10 core Intel Core i9-10900X disappoints in Geekbench; scores 10% less than the AMD Ryzen 9 3900X in multicore tasks and falls up to 2.3x behind the Threadripper Zen 2 series
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Spotted by @momomo_US, the latest 10 core Cascade Lake-X (CSL-X) Geekbench listing may seem eerily familiar. It has been less than a month since the frequent leaker posted an almost identical leak on Twitter. However, this new leak confirms that Intel will call CSL-X the Core ix 10xxx series. Specifically, there will be a Core i9-10980XE, i9-10940X, i9-10920X and i9-10900X, the latter of which is the focus of this benchmark.
As expected, the Core i9-10900X will have 19 MB of L3 cache, along with clock speeds approximately between 3.4 GHz and 4.5 GHz. The chip will support Intel Hyper-Threading too, so will be able to execute up to 20 threads simultaneously. Geekbench reports the Core i9-10900X as having the same Intel Skylake-X 07 Northbridge and GenuineIntel Family 6 Model 85 Stepping 7 identifier as the mystery 10 core CSL-X chip we saw last month.
The Core i9-10900X achieved better single and multicore scores than the last 10 core CSL-X chip to hit Geekbench too. Specifically, the new benchmark shows CSL-X reaching 3% higher in single-core workloads and 6% more in multicore tasks. The Core i9-10900X also scores around 20% more than the Core i9-9900K, although it also has 25% more cores. However, its 39,717 score remains almost 10% shy of the Ryzen 9 3900X, admittedly a 12 core processor, and is 4% ahead of the Threadripper 2950X. The latter is currently our highest scoring Threadripper processor in Geekbench of those in our database, for reference.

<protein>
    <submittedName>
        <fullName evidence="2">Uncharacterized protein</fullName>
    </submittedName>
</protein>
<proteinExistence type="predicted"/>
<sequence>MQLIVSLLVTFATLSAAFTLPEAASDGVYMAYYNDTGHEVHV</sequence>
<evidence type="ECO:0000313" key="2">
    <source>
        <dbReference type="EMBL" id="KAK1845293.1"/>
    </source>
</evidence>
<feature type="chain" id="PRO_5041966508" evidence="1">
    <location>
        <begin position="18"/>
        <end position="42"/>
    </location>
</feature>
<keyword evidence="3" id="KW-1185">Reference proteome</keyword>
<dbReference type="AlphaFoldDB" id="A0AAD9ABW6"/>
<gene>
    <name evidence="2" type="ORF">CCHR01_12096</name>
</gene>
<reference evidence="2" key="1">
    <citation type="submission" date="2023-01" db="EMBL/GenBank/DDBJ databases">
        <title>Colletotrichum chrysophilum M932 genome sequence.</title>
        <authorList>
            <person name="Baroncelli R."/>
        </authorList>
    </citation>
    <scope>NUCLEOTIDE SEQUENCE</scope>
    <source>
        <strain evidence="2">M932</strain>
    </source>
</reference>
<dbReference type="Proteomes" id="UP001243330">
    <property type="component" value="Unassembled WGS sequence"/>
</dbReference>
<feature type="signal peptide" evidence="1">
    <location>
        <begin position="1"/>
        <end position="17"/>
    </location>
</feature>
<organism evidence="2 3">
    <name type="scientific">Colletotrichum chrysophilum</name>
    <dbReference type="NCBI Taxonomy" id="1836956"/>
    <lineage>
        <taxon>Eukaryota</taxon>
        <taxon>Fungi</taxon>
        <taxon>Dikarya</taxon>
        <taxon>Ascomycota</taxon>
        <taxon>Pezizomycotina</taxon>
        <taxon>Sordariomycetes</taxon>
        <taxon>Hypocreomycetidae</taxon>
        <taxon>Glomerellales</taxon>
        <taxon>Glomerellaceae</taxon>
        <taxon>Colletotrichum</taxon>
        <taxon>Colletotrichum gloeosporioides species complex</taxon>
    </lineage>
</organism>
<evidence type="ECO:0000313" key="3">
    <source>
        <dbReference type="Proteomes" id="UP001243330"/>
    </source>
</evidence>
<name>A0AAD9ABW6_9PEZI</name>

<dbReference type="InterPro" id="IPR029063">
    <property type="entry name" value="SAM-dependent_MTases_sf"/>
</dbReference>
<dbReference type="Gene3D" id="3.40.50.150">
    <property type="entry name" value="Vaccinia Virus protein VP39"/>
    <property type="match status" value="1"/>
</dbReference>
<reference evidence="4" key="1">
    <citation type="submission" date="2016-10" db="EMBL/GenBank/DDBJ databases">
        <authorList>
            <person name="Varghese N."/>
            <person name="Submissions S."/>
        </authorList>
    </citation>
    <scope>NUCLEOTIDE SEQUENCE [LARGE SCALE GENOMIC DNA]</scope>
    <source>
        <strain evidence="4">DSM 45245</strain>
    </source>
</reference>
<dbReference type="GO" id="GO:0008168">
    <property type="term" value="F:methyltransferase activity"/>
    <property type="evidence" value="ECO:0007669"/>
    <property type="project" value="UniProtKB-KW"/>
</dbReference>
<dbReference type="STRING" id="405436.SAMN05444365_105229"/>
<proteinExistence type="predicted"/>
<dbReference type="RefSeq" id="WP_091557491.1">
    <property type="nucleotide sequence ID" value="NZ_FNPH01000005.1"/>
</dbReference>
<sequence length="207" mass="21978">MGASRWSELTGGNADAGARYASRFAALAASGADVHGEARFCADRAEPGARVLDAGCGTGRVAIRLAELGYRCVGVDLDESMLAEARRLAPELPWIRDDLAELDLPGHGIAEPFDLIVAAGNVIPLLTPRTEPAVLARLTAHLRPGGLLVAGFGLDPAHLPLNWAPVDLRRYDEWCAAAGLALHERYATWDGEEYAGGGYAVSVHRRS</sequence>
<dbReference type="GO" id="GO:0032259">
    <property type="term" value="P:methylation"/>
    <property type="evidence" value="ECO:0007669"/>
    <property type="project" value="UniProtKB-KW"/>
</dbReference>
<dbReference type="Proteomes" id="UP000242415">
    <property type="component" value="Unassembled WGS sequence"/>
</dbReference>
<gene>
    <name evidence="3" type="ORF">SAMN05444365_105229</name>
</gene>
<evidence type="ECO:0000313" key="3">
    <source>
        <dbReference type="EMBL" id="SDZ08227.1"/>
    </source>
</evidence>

Cascade Lake-X will inevitably be compared against AMD's next Threadripper series, which we have seen reaching almost 100,000 points on a 32 core SKU. If that is not bad enough for Intel, AMD apparently has a 64 core Threadripper 3000 processor planned too, which will undoubtedly set benchmark records because of its core count alone. The Core i9-10900X will probably be Intel's lower midrange Cascade Lake-X chip, with it likely to extend the series at least to 18 cores. Regardless, while Intel has been extolling the "relative performance per dollar" of Cascade Lake-X compared to the Threadripper 2000 series, how can it see another revision of its 14 nm die as adequate competition against AMD's next HEDT series?